The purpose of the International Safety Management (ISM) Code is to provide an international standard for the safe management and operation of ships and for pollution prevention.
The Code's origins go back to the late 1980s, when there was mounting concern about poor management standards in shipping. Investigations into accidents revealed major errors on the part of management, and in 1987 the IMO Assembly adopted resolution A.596(15), which called upon the Maritime Safety Committee to develop guidelines concerning shore-based management to ensure the safe operation of ro-ro passenger ferries.
The Code establishes safety-management objectives and requires a safety management system (SMS) to be established by "the Company", which is defined as the owner or any other organization or person, such as the manager or bareboat charterer, who has assumed responsibility for operating the ship and who, on assuming such responsibility, has agreed to take over all duties and responsibility imposed by the Code.
The Company is then required to establish and implement a policy for achieving these objectives. This includes providing the necessary resources and shore-based support.
Every company is expected "to designate a person or persons ashore having direct access to the highest level of management" in order to provide a link between the company an those on board.
The procedures required by the Code should be documented and compiled in a Safety Management Manual, a copy of which should be kept on board.
Amendments to the ISM Code
The ISM Code in its mandatory form was adopted in 1993 by resolution A.741(18) and entered into force on 1 July 1998.
Amendments have been adopted:
- 2000 by resolution MSC.104(73), these amendments entered into force on 1 July 2002.
- 2004 by resolution MSC.179(79), these amendments entered into force on 1 July 2006.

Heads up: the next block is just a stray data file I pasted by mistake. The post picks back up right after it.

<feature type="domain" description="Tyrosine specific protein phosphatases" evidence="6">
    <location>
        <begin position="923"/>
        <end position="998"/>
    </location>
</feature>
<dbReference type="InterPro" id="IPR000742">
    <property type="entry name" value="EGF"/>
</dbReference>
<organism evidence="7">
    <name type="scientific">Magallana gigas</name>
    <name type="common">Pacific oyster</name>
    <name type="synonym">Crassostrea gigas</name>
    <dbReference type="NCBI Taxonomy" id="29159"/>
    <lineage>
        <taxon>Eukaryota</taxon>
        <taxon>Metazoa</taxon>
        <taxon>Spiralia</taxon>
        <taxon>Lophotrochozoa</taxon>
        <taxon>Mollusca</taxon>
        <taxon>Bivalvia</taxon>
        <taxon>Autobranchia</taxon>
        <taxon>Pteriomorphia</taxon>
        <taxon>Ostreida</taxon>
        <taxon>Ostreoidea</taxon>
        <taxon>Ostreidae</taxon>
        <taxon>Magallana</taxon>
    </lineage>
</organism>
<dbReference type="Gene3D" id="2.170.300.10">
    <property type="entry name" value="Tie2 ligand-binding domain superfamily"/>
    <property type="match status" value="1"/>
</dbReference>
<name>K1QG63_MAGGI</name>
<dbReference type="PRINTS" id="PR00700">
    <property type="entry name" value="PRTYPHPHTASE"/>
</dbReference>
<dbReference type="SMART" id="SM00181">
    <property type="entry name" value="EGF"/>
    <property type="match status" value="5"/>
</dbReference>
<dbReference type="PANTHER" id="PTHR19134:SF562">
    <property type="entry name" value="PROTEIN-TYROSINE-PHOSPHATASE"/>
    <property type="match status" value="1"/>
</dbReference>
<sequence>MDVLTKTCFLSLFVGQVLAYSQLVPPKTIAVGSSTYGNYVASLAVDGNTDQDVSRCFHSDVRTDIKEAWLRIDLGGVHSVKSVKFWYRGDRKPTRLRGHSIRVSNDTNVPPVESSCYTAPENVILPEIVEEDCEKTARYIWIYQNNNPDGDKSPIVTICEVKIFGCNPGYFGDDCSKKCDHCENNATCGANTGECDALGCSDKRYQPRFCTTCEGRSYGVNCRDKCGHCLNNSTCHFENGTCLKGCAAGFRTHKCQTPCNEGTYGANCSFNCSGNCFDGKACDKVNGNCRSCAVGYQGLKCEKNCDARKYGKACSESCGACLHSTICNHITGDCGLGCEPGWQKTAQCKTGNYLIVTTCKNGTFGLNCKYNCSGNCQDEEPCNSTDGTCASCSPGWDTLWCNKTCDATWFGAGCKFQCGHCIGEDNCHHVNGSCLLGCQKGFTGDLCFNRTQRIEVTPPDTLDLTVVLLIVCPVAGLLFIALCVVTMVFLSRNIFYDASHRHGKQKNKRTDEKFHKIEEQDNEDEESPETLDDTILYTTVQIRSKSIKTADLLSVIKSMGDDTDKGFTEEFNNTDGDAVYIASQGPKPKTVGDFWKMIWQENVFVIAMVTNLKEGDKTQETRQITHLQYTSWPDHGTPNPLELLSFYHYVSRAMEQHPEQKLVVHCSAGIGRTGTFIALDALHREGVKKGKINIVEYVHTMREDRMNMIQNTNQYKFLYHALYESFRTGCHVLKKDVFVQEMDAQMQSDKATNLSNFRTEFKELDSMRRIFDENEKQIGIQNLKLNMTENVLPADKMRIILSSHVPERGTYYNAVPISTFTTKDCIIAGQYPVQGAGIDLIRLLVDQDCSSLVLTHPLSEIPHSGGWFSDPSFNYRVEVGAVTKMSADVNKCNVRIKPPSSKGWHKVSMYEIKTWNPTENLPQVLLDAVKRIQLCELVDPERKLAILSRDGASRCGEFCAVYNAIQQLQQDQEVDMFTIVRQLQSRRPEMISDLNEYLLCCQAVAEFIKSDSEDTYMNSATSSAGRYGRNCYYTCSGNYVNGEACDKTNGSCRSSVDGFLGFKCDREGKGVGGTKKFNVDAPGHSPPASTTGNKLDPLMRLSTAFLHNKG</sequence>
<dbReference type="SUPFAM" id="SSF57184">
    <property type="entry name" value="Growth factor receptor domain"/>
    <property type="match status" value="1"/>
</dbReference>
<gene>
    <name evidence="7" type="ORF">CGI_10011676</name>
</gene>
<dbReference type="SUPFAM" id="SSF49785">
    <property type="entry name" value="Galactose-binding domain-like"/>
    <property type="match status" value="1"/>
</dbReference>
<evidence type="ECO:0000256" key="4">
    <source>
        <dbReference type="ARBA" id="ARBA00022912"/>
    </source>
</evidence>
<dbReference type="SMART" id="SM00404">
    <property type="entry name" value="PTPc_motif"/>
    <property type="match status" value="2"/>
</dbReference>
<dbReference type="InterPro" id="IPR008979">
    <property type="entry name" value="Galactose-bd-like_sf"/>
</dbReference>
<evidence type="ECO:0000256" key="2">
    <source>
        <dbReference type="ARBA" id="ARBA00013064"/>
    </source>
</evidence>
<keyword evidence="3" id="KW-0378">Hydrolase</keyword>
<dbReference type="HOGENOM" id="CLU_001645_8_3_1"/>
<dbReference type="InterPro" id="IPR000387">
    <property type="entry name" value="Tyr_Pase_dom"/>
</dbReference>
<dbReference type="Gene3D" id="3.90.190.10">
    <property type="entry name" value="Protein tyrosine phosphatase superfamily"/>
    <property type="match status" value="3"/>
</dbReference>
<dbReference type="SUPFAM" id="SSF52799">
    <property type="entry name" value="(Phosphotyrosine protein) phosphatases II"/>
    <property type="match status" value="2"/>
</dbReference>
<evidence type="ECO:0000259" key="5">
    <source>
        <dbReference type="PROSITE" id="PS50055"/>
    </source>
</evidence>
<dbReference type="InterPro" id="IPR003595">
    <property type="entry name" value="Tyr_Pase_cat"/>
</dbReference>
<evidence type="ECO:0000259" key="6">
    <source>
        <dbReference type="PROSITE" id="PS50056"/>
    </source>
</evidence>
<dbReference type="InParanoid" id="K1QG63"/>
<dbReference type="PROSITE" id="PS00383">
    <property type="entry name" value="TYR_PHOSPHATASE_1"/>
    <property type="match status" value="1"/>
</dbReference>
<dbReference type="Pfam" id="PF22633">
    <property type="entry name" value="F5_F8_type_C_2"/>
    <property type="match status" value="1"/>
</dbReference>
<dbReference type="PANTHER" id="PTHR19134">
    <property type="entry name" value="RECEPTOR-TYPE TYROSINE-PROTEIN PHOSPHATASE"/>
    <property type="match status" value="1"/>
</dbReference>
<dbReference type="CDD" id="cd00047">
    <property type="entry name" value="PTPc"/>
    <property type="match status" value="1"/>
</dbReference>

- 2005 by resolution MSC.195(80), these amendments entered into force on 1 January 2009.
- 2008 by resolution MSC.273(85), these amendments entered into force on 1 July 2010.
- 2013 by resolution MSC.353(92), these amendments entered into force on 1 January 2015.
Guidelines on implementation of the ISM Code by Administrations
IMO recognized the need for uniform implementation of the ISM Code. In 1995, the IMO Assembly adopted Guidelines on implementation of the International Safety Management (ISM) Code by Administrations (resolution A.788(19)).
The resolution urged Governments, when implementing the ISM Code, to adhere to the Guidelines, in particular with regard to the validity of the Document of Compliance and the Safety Management Certificate required by the ISM Code. It also urged Governments to request the companies concerned to apply for certification under the ISM Code as soon as possible; to inform the Organization of any difficulties they have experienced in using these Guidelines, so that the Maritime Safety Committee and the Marine Environment Protection Committee could keep the annexed Guidelines under review and to amend them as necessary.
These Guidelines establish basic principles for verifying that the SMS of a Company responsible for the operation of ships or the SMS for the ship or ships controlled by the company complies with the ISM Code; and for the conduct of verifications to issue the DoC and SMC. The Guidelines are applicable to Administrations.
Amendments to Guidelines
Revised Guidelines were adopted by resolution A.913(22) in 2001, and subsequently by resolution A.1022(26) , adopted in December 2009, resolution A.1071(28) in December 2013, and revised Guidelines adopted by resolution A.1118(30) with effect from 6 December 2017.
Other provisions relevant to SOLAS chapter IX and the ISM Code include:
- Revised guidelines for the operational implementation of the International Safety Management (ISM) Code by companies (MSC-MEPC.7/Circ.8),
- Guidance on the qualifications, training and experience necessary for undertaking the role of the designated person under the provisions of the ISM Code (MSC‑FAL.7/Cir.6),
- Guidance on near-miss reporting (MSC-MEPC.7/Circ.7), Guidelines on maritime cyber risk management (MSC-FAL.7/Circ.3)
- Maritime cyber risk management in safety management systems (resolution MSC.428(98)).